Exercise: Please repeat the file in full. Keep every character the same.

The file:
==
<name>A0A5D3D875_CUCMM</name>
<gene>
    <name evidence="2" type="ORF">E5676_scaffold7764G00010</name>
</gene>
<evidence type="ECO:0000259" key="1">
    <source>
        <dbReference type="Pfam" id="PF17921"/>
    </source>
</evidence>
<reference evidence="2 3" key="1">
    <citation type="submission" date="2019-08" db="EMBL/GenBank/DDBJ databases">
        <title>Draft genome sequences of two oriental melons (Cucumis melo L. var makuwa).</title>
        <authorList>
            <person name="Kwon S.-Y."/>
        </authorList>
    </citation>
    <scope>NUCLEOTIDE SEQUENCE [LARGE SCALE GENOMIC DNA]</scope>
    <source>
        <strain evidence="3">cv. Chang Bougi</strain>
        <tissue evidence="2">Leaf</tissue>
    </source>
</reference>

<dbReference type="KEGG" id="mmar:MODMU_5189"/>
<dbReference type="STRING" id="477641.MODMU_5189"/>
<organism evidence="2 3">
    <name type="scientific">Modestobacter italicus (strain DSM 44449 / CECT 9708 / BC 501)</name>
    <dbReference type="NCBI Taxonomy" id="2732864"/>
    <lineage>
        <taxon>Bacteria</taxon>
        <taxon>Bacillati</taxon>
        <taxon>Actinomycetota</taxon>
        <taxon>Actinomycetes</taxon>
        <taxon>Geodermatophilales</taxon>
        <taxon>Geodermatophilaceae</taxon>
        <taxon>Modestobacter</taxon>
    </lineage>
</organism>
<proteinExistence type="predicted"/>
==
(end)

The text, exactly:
<name>A0A5D3D875_CUCMM</name>
<gene>
    <name evidence="2" type="ORF">E5676_scaffold7764G00010</name>
</gene>
<evidence type="ECO:0000259" key="1">
    <source>
        <dbReference type="Pfam" id="PF17921"/>
    </source>
</evidence>
<reference evidence="2 3" key="1">
    <citation type="submission" date="2019-08" db="EMBL/GenBank/DDBJ databases">
        <title>Draft genome sequences of two oriental melons (Cucumis melo L. var makuwa).</title>
        <authorList>
            <person name="Kwon S.-Y."/>
        </authorList>
    </citation>
    <scope>NUCLEOTIDE SEQUENCE [LARGE SCALE GENOMIC DNA]</scope>
    <source>
        <strain evidence="3">cv. Chang Bougi</strain>
        <tissue evidence="2">Leaf</tissue>
    </source>
</reference>

<dbReference type="KEGG" id="mmar:MODMU_5189"/>
<dbReference type="STRING" id="477641.MODMU_5189"/>
<organism evidence="2 3">
    <name type="scientific">Modestobacter italicus (strain DSM 44449 / CECT 9708 / BC 501)</name>
    <dbReference type="NCBI Taxonomy" id="2732864"/>
    <lineage>
        <taxon>Bacteria</taxon>
        <taxon>Bacillati</taxon>
        <taxon>Actinomycetota</taxon>
        <taxon>Actinomycetes</taxon>
        <taxon>Geodermatophilales</taxon>
        <taxon>Geodermatophilaceae</taxon>
        <taxon>Modestobacter</taxon>
    </lineage>
</organism>
<proteinExistence type="predicted"/>